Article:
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Samsung Names 51 State Winners in Solve for Tomorrow Competition

Schools in 50 states and the District of Columbia has been named winners in Samsung's Solve for Tomorrow contest.

The contest called on public school teachers and their students to propose ways to improve their communities through the use of science, technology, engineering, and math (STEM). The contest has historically focused on the environment, but this year other types of community-oriented improvement proposals were considered.

The 51 state-level winners are each receiving $20,000 in technology prizes. They now move on to the second round, in which 15 national finalists will be named. Those 15 national finalists will receive $35,000 in technology prizes. The will be chosen by a combination of a panel of judges and online public voting (with public votes to be held Feb. 14 to March 13). From those, five national winners will be chosen, and each one will receive a $140,000 technology prize package, which will be awarded in April.

2013 state-level winners included:

  • Alabama: Mckee Middle School
  • Alaska: Akiuk Memorial School
  • Arizona: Imagine School at Avondale Middle School
  • Arkansas: Cedar Ridge High School
  • California: Foothill High School
  • Colorado: Evergreen High School
  • Connecticut: Six to Six Magnet School
  • Delaware: Paul M. Hodgson Vo-Tech
  • Florida: G.W. Carver Middle School
  • Georgia: Camden County High School
  • Hawaii: Kailua High School
  • Idaho: Sandcreek Middle School
  • Illinois: Olympia Middle School
  • Indiana: Penn High School
  • Iowa: Glenwood High School
  • Kansas: Oxford Jr./Sr. High School
  • Kentucky: Powell County High School
  • Louisiana: Simsboro High School
  • Maine: Frank H. Harrison Middle School
  • Maryland: Worcester Technical High School
  • Massachusetts: Nauset Regional High School
  • Michigan: Northwestern Middle School
  • Minnesota: Coon Rapids High School
  • Mississippi: St. Martin High School
  • Missouri: Hazelwood Central High School
  • Montana: Sunburst Jr. High
  • Nebraska: King Science and Technology Magnet Center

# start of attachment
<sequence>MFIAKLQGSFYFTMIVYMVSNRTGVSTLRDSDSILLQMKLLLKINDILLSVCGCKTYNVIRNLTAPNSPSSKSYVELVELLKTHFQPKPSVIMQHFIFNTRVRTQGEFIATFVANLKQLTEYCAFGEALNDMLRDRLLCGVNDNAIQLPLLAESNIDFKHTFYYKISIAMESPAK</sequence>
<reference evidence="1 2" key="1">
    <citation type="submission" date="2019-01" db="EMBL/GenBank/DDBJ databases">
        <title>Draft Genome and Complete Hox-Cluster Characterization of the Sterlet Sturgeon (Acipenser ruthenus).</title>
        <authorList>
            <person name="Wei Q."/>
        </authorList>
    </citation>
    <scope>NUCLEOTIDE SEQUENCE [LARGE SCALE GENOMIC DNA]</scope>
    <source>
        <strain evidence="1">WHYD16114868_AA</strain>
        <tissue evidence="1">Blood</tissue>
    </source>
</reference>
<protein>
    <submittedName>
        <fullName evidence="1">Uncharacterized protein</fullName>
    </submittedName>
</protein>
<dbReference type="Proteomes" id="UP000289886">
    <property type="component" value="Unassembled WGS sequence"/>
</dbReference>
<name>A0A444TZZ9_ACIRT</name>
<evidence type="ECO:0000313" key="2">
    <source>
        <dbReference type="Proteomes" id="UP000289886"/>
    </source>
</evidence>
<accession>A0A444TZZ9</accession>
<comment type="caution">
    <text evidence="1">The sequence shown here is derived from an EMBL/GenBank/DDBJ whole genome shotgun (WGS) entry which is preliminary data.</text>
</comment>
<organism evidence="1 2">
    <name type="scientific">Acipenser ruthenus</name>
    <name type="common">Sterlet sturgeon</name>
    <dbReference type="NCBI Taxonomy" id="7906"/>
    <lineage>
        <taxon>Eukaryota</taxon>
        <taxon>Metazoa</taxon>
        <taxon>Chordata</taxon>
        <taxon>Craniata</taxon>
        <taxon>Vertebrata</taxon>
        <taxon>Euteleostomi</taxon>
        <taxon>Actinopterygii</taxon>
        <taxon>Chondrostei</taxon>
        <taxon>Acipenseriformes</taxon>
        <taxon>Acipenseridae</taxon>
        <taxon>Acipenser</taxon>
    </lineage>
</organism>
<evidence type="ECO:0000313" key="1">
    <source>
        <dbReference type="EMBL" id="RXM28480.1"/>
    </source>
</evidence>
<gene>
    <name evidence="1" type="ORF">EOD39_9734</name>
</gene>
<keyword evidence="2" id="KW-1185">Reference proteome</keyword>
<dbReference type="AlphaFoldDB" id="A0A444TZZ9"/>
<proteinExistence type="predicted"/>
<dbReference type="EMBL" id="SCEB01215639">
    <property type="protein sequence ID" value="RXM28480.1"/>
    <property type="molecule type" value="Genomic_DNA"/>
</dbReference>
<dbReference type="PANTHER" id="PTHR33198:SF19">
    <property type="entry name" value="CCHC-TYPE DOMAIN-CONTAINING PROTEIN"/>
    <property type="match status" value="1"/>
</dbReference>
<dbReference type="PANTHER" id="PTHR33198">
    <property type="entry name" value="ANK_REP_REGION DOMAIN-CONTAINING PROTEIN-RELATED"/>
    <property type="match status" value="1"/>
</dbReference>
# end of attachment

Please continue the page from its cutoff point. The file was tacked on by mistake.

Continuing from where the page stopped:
• Nevada: Elko Institute for Academic Achievement
  • New Hampshire: Hillside Middle School
  • New Jersey: Oliver Street School
  • New Mexico: Mescalero Apache School
  • New York: High School of Computers and Technology
  • North Carolina: New Bridge Middle School
  • North Dakota: Ely Elementary School
  • Ohio: Buckeye Trail High School
  • Oklahoma: El Reno High School
  • Oregon: Eddyville Charter School
  • Pennsylvania: Academy at Palumbo
  • Rhode Island: Lincoln High School
  • South Carolina: Irmo High School
  • South Dakota: Vermillion Middle School
  • Tennessee: Bailey STEM Magnet Middle School
  • Texas: Carroll High School
  • Utah: Jordan High School
  • Vermont: Main Street Middle School
  • Virginia: Plaza Middle School
  • Washington: East Valley High School
  • Washington, D.C.: Howard Dilworth Woodson STEM High School
  • West Virginia: Robert L. Bland Middle School
  • Wisconsin: Juda High School
  • Wyoming: Wyoming Indian Middle School

Additional details about the Solve for Tomorrow Challenge can be found on Samsung's site.

About the Author

David Nagel is editorial director of 1105 Media's Education Technology Group and editor-in-chief of THE Journal and STEAM Universe. A 25-year publishing veteran, Nagel has led or contributed to dozens of technology, art and business publications.

He can be reached at You can also connect with him on LinkedIn at or follow him on Twitter at @THEJournalDave (K-12) or @CampusTechDave (higher education).

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